Invasive meningococcal disease epidemiology and control measures: a framework for evaluation
- Equal contributors
1 Caro Research Institute, 336 Baker, Concord, MA, USA
2 Division of General Internal Medicine and Department of Epidemiology, Biostatistics and Occupational Health, Faculty of Medicine, McGill University, Montreal, Quebec, Canada
3 Caro Research Institute, Vaggarpsvagen 11, SE24193 Eslov, Sweden
4 Caro Research Institute, 6415 Seaforth Street, Halifax, NS B3L 1R4, Canada
5 sanofi pasteur, 2 Ave du Pont Pasteur, 69367 Lyon cedex 07, Lyon, France
6 sanofi-aventis Canada Inc., Laval, Quebec, Canada
7 Caro Research Institute, 185 Dorval Ave., Montreal, Quebec, H9S 5J9, Canada
BMC Public Health 2007, 7:130 doi:10.1186/1471-2458-7-130Published: 29 June 2007
Meningococcal disease can have devastating consequences. As new vaccines emerge, it is necessary to assess their impact on public health. In the absence of long-term real world data, modeling the effects of different vaccination strategies is required. Discrete event simulation provides a flexible platform with which to conduct such evaluations.
A discrete event simulation of the epidemiology of invasive meningococcal disease was developed to quantify the potential impact of implementing routine vaccination of adolescents in the United States with a quadrivalent conjugate vaccine protecting against serogroups A, C, Y, and W-135. The impact of vaccination is assessed including both the direct effects on individuals vaccinated and the indirect effects resulting from herd immunity. The simulation integrates a variety of epidemiologic and demographic data, with core information on the incidence of invasive meningococcal disease and outbreak frequency derived from data available through the Centers for Disease Control and Prevention. Simulation of the potential indirect benefits of vaccination resulting from herd immunity draw on data from the United Kingdom, where routine vaccination with a conjugate vaccine has been in place for a number of years. Cases of disease are modeled along with their health consequences, as are the occurrence of disease outbreaks.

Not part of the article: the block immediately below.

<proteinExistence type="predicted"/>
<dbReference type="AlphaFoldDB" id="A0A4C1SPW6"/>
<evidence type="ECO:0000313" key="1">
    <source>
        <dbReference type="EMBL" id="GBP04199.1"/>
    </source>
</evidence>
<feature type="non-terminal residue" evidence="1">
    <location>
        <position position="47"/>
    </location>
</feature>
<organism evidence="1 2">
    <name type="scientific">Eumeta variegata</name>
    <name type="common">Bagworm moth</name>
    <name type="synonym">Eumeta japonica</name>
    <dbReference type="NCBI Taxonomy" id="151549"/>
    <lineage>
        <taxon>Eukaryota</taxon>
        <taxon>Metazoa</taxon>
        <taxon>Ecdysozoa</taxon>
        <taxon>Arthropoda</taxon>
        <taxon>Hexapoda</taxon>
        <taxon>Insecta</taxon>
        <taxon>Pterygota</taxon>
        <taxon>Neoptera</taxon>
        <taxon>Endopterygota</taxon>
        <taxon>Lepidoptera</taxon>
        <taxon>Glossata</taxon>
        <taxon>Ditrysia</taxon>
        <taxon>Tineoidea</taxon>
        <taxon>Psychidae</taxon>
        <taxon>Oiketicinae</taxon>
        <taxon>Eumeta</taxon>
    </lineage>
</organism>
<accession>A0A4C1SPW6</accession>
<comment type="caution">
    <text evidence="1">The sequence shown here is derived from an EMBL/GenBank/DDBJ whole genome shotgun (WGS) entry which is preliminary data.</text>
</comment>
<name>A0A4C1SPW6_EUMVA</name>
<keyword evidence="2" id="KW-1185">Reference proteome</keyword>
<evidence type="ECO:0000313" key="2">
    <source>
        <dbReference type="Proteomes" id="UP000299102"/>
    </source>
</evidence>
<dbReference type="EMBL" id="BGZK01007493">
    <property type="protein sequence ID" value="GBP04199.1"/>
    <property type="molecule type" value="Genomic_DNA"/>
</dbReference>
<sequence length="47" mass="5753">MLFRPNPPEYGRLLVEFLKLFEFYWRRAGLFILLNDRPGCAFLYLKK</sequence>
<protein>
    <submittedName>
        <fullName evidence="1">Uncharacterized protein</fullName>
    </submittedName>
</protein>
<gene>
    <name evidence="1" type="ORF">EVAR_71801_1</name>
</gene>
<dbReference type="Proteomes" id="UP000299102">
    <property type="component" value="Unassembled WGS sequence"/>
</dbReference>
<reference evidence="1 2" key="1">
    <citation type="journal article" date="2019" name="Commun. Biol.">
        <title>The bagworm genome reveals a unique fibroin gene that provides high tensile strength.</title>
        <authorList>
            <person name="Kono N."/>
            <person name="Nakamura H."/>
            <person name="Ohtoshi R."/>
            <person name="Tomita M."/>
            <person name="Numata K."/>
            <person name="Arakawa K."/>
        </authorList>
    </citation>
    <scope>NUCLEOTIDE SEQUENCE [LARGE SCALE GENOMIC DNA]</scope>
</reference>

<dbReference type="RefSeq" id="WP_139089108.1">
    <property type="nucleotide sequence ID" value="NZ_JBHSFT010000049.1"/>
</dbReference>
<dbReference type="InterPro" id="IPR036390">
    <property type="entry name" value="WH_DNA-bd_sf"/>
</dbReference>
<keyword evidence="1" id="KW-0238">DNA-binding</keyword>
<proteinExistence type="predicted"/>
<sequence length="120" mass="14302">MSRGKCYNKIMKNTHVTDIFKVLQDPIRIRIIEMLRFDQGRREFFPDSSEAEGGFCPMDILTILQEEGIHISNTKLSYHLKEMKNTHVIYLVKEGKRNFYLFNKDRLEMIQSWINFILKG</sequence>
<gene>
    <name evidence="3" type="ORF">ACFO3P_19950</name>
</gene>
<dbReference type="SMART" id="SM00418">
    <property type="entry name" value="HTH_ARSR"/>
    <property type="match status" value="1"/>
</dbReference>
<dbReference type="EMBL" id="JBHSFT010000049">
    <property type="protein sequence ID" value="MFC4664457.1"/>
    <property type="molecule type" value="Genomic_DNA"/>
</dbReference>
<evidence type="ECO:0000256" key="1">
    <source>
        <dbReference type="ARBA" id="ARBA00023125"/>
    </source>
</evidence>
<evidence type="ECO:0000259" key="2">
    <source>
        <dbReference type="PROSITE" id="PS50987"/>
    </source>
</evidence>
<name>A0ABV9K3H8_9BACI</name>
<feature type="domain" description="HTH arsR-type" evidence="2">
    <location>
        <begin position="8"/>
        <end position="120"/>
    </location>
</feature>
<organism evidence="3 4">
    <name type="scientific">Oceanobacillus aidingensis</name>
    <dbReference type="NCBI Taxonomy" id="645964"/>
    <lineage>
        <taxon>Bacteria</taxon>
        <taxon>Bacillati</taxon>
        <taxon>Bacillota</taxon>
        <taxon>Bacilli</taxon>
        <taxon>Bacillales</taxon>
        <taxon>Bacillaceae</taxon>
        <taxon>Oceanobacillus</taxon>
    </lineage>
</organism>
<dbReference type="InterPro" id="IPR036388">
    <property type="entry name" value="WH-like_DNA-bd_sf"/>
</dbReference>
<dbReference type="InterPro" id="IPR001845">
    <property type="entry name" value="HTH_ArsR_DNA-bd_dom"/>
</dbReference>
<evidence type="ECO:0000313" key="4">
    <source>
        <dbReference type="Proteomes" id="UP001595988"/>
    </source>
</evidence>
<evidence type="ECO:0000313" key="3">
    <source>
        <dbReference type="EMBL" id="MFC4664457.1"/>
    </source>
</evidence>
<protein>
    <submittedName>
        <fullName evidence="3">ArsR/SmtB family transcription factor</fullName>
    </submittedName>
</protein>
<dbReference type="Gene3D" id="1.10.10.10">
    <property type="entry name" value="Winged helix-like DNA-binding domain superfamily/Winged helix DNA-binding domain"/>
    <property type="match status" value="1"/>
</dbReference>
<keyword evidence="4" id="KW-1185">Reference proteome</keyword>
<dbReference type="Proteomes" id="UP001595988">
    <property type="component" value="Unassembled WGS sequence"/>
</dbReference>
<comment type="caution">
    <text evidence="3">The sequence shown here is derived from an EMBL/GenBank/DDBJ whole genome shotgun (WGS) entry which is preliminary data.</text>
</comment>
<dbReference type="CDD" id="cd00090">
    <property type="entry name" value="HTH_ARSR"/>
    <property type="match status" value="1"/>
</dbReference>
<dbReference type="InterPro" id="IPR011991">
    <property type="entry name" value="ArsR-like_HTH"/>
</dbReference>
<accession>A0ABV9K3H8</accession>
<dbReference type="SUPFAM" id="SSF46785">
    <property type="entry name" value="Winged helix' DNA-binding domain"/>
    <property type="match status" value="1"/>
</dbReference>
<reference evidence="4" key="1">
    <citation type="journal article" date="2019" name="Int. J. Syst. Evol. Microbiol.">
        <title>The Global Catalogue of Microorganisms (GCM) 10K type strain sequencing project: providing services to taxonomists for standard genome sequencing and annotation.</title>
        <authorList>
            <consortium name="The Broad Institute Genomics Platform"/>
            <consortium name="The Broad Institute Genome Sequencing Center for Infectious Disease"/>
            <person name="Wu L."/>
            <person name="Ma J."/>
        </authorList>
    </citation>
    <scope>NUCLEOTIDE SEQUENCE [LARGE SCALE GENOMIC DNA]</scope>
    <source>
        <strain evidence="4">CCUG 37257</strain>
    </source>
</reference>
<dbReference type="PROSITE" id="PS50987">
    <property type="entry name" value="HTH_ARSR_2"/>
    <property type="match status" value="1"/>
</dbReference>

When run without a strategy of routine immunization, the simulation accurately predicts the age-specific incidence of invasive meningococcal disease and the site-specific frequency of outbreaks in the Unite States. 2,807 cases are predicted annually, resulting in over 14,000 potential life years lost due to invasive disease. In base case analyses of routine vaccination, life years lost due to infection are reduced by over 45% (to 7,600) when routinely vaccinating adolescents 12 years of age at 70% coverage. Sensitivity analyses indicate that herd immunity plays an important role when this population is targeted for vaccination. While 1,100 cases are avoided annually when herd immunity effects are included, in the absence of any herd immunity, the number of cases avoided with routine vaccination falls to 380 annually. The duration of vaccine protection also strongly influences results.
In the absence of appropriate real world data on outcomes associated with large-scale vaccination programs, decisions on optimal immunization strategies can be aided by discrete events simulations such as the one described here. Given the importance of herd immunity on outcomes associated with routine vaccination, published estimates of the economic efficiency of routine vaccination with a quadrivalent conjugate vaccine in the United States may have considerably underestimated the benefits associated with a policy of routine immunization of adolescents.